and is gravely to be regarded. Yet, in holding scientific research and discovery in respect, as we should, we must also be alert to the equal and opposite danger that public policy could itself become the captive of a scientific technological elite.”

December 15, 2017 8:05 am

Eric ==> I can’t agree with your dismissal of the six guidelines for clean energy research.

We need an energy breakthrough — we need it twenty years ago.

The problems with “clean energy research” cluster around the problem of separating out energy research and the enforced-consensus on global warming. The research area needs serious direction from the Federal Dept of Energy using rigid rules of scientific review. (CSS is NOT an energy production project — it is a Global Warming Consensus Project)

Had funding been maintained for nuclear energy steadily over the last decades, we might not have seen the crazy anti-petroleum movement — most of our energy would be coming from small nuclear plants conveniently located around the country. Now we have to wait while the Chinese perfect the technology and export it to us.

Had funding been thrown at energy storage — and funding supplied for infrastructure — much of our energy storage would be in dual-function pumped water energy storage/fresh water reservoirs. Maybe we’d have a decent battery by now.

The authors of the piece are right — money flow tends to blow this way and that based on public opinion and political expediency — instead of solid scientific goals. And THAT is the problem — CAGW mania is just one of the counter-science forces pushing energy research in silly directions (though there is some overlap with real need).

Reply to  Kip Hansen
December 15, 2017 5:23 pm

“We need an energy breakthrough — we need it twenty years ago.”

Fission was demonstrated 75 years ago.

“most of our energy would be coming from small nuclear plants conveniently located around the country.”

We have been doing that since before 1960.

All Light Water Reactors are small. This is important for submarines. This is important when putting a LWR inside a containment building.

Kip is confusing physical size with power output. A 1600 MWe LWR is smaller in size than one than a 5 MWe wind turbine.

“Now we have to wait while the Chinese perfect the technology and export it to us.”

Talk about a solution looking for a problem. There is a market for small power plants in remote areas or islands. Small power plants use a small amounts of fuel.


Reply to  Retired Kit P
December 16, 2017 8:53 am

Retired ==> I speak of societal realities, you speak of something else…not sure what.

The landscape is not dotted with nuclear power plants pumping out the power needed by our cities and industries … not in the US and not anywhere. Nuclear still accounts for less than 20% of both US and Global electricity production.

Nuclear could and maybe should …. but there are societal roadblocks that have yet to be overcome.

China is pushing ahead with Generation 3 nuclear power plants located near major cities.

The reality of nuclear power in the world is not the envisioned “near unlimited power” of 75 years ago.

We still need a breakthrough and haven’t seen it yet. Maybe some of the new fusion ideas will come to fruition.

I am unsure what your objection is the the term “small nuclear plants” — submarines and aircraft carriers use small nuclear power plants…satellites use small nuclear power plants…in any case, we still need a major energy breakthrough be it fusion, 80% efficient solar plus storage, something other than just burning stuff.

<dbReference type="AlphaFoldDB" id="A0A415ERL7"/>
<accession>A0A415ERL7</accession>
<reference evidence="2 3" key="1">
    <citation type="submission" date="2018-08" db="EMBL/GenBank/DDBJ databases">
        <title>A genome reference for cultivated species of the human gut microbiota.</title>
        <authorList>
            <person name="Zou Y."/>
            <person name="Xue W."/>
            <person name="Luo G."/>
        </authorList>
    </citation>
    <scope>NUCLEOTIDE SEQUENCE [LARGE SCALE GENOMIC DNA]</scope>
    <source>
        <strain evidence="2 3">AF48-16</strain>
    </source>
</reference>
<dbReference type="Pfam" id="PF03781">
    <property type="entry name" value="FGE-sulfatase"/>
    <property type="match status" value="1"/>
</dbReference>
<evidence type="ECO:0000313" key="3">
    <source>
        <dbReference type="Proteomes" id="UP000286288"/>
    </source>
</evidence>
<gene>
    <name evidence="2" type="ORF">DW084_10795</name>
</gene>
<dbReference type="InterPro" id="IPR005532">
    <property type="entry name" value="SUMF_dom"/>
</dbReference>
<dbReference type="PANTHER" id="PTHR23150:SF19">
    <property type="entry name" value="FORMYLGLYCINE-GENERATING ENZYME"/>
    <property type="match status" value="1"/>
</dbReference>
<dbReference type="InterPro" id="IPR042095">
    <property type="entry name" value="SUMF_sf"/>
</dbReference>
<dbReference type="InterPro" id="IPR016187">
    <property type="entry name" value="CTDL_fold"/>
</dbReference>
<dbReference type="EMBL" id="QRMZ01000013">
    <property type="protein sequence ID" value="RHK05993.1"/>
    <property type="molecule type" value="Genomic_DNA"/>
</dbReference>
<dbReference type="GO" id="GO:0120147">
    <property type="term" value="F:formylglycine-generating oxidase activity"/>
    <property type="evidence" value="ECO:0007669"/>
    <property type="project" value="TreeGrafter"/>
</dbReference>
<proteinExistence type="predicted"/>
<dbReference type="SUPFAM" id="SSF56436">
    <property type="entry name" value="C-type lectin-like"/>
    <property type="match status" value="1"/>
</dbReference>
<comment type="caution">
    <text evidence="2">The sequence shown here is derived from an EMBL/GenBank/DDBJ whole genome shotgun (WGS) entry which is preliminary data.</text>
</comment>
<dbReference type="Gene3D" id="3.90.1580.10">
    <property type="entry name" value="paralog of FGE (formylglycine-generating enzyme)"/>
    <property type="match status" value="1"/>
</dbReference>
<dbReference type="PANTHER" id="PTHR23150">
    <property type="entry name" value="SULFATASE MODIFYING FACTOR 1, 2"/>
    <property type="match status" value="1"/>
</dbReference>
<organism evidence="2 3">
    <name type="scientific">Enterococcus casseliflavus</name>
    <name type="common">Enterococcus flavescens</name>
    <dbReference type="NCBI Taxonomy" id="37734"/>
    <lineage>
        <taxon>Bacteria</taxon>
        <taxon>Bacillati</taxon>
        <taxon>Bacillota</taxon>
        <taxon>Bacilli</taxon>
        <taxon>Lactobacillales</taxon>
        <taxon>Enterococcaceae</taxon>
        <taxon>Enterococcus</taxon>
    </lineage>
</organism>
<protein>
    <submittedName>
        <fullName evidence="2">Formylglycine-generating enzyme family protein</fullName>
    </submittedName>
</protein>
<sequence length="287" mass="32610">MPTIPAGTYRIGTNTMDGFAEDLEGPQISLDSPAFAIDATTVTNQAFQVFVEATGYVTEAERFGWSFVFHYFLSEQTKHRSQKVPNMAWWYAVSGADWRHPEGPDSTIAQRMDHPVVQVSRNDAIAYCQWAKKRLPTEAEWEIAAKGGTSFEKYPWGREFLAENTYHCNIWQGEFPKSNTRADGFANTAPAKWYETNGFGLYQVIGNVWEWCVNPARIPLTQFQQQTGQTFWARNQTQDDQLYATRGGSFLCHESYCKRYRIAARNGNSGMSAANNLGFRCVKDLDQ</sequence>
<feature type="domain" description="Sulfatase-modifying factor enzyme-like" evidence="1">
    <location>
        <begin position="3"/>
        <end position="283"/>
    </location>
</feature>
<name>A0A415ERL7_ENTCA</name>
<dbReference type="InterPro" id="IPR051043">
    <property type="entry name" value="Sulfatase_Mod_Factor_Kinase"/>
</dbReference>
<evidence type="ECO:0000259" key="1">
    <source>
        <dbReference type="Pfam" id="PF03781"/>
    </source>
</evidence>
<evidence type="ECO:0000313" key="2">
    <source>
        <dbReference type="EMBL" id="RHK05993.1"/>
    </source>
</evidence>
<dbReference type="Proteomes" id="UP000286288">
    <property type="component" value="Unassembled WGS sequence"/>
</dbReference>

Caligula Jones
December 15, 2017 9:43 am

Kind like paying for a Tesla with BitCoin, amirite?

December 16, 2017 3:14 am

Green-politicised energy policy has rendered the electricity grids in many European countries fragile and vulnerable to extreme weather outbreaks. The UK following its virtue-signalling coal plant closures is close to running out of natural gas:

December 16, 2017 10:36 am

Seven things have happened causing UK gas prices to climb sharply and for winter supply to sufficiency to be seriously in doubt:

1. Explosion 💥 at the Baumgarten gas facility in Austria where Russian gas enters western Europe.

2. Forties pipeline, largest source of North Sea gas, damaged reducing gas flow for weeks or months

3. Morcambe field gas output halved due to technical problems

4. Gas pipeline between Holland and Britain reduced in flow due to problems with a compressor

5. The Rough subsea gas storage facility off Yorkshire was shut down in the summer due to bureaucratic apathy and ignorance.

6. Norway’s Troll platform reduced gas output significantly due to a power outage

7. Closure of coal power plants in the UK due to green-religious intolerance of sources of energy that are black.

An 8th could be the more than usual uselessness if solar and wind in the winter especially when it is cold.

All these are combining to threaten winter heating for millions of British residents, whose well-being is sacrificed on an alter of CAGW virtue-signalling.

So the UK has become “No country for old men”. One might well pose the question asked by hitman Anton Chigur:

“If the rule you followed brought you to this, what use was the rule?”

December 16, 2017 11:32 am

“The landscape is not dotted with nuclear power plants ….”

Why would you dot the landscape when you can get the job done with a few reactors?

“China is pushing ahead with Generation 3 nuclear power plants located near major cities.”

It sounds like Kip does not know what a Gen III reactor is. They are just bigger versions of existing technology. Westinghouse sold reactors around the world including China. France sold their version to China at a time US companies could not sell nuclear technology to China. China made copies.

That is not leadership.

Just for the record, I worked at the French Gen III+ EPR in China and the US version.

“We still need a breakthrough and haven’t seen it yet.”

No! What we have works great. I do object to people with no experience thinking we should invest R&D tax dollars because they like the word ‘small’ instead of ‘big’.

%d bloggers like this: